Friday, April 12, 2019


I worked at a place called the Bridge. It was one of those
Milton Gorodezky - 7th Cavalry 
storefronts drop-in centers for teens.   I sat around with a few counselors talking with whomever walked in. The sound was continuous chatter. It was a room with broken down furniture and a rattling fan in the corner.  Kids smoked and shot pool. I played pool but not with much skill. The kids thought I was impaired and probably said mean things behind my back.
Someone dragged a phone over.  I rarely got a call.  It was my wife, Sarah.
“Mike, I didn’t know if I should call you. You are far away and I’m afraid about you driving home,”… there was a long pause. 
“Your dad died.”
I didn’t answer.  The few people in the room had stopped talking and were clearly watching and listening. I was their break from a boring afternoon.

Finally, I asked, “How? Where?”
“He was at work at Sears. They say he just collapsed and died.  We don’t know… Maybe a heart attack.  Please, come home now. Be very careful driving.”

The kids in the room heard these few words:


But they watched me say the words. They saw my body go rigid and then sag. I stared at the floor.  So when I said,
“I am going home now.” they all seemed to get it.
I walked out the front door and into the summer afternoon heat.

My car was a VW bug. It was a weak little car. As I climbed out of the San Fernando Valley smog up to Mulholland Drive, I had to drive and cling to the right of the freeway as the big rigs roared by me.  They didn’t honk. They knew I couldn’t go faster.

Slowly I shifted gears and climbed home.  I had time to think about my father.

I re-lived listening to him tell me about his years in the Army.  He loved those stories and so they rolled around in my head offering me some solace. 
I remembered Dad lecturing me on how to fold a towel and to be neat about it. He told me how to mop a floor and to do it in an orderly back-and-forth motion.  
“When you are in the Army, Mike, you better know how to clean up.”
Why did he tell me that?
As I drove home, I thought, Why am I thinking about the Army?”

I said aloud in my empty car:
You better pay attention dummy. You can’t get killed in this traffic.  Sarah told you to be careful. Be careful."

I arrived at our West Los Angeles apartment, built next to the Freeway.  Sarah was holding a stuffed toy duck when I came in the door.  Our baby Laura was in her crib and asleep.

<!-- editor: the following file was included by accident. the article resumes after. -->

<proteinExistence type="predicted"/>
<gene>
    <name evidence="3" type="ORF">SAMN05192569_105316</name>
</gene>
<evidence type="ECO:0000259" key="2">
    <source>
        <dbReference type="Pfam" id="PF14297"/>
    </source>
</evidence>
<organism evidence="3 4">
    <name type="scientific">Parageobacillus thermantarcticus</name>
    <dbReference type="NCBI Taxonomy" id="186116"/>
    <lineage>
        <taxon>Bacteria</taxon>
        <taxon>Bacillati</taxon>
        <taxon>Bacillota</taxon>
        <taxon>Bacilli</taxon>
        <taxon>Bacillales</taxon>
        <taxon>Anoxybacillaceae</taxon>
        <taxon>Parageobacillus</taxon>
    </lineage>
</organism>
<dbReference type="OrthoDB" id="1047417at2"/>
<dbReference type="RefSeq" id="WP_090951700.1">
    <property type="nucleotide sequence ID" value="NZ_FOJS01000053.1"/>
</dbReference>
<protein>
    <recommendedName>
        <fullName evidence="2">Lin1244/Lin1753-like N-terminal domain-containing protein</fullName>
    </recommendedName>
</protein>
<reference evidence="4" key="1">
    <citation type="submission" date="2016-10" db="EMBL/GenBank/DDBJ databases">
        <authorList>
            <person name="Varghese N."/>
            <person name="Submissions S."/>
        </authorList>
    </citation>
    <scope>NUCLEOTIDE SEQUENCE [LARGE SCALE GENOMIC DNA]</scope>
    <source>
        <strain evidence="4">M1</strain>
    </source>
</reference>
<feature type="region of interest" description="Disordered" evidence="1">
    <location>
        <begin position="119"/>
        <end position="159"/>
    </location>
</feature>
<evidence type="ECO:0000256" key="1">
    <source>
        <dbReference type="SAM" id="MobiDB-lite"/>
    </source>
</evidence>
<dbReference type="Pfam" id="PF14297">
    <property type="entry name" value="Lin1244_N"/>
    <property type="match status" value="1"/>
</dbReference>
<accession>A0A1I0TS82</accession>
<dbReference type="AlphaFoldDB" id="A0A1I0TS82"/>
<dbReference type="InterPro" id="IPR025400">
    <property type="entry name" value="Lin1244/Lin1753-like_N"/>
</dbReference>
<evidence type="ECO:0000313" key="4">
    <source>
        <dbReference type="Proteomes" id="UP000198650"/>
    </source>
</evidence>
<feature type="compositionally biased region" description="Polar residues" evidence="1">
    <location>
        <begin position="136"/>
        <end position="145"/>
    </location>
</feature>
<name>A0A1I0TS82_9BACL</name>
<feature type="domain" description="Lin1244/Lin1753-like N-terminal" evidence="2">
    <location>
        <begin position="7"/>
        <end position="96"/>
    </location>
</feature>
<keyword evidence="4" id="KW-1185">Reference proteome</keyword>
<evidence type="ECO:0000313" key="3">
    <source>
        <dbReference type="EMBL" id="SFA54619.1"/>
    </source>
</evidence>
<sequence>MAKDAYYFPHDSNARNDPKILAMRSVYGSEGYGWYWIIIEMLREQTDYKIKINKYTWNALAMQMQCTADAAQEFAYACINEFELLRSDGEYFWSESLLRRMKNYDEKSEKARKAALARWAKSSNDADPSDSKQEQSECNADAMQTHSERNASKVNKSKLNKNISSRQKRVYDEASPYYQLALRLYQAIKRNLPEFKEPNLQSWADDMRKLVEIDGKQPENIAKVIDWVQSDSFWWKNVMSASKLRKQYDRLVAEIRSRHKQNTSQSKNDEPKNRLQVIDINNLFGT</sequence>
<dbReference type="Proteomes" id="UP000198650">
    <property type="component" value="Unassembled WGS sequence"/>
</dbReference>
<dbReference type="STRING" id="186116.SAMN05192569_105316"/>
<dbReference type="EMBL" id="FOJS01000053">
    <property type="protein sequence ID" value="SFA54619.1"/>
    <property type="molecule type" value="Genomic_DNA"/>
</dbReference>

“Your dad was just here today. He came about lunch time.  .I didn’t know he was coming.  He just knocked on our door. He drove here before going to work to give this duck to Laura.  Laura loves it.  She calls it ‘duckduck’.

Like the Velveteen Rabbit, Laura would hold and pet this duck until his poor little duck-head was bald.  If you pulled a string, he would quack with a strong loud quack.

We listened to that quacking sound as we drove from our place in West LA down to my folks apartment in Long Beach. Now,  it was Mom’s apartment.  The house was already full of friends and family. The story was being told and retold by my tearful mother.

My sister, Elaine, had arrived. She and I went off to hide in the kitchen.  Mom’s apartment was not that big. Hiding in the kitchen meant standing near the refrigerator and out of sight from the crowd in the living room.  
Elaine and I giggled together.
“God, stop that.”
“Stop, we shouldn’t be laughing.”
I gasped to catch a breath. “I can’t. I don’t know why we are laughing.”
Elaine was desperate, “What will the relatives think.  Bite your tongue. We have to stop laughing.”

I walked away from Elaine and in to my parent’s bedroom.  I saw my dad’s bottle of green aftershave.  In a flash, I was a small boy at the white porcelain bathroom sink. I watched Dad make shaving lather with a brush in a mug.
He would smushit onto me and then wipe it off with the sweet aftershave.  It stung my skin.
I took the bottle pulled the tiny black plug and took a deep breath of my father.


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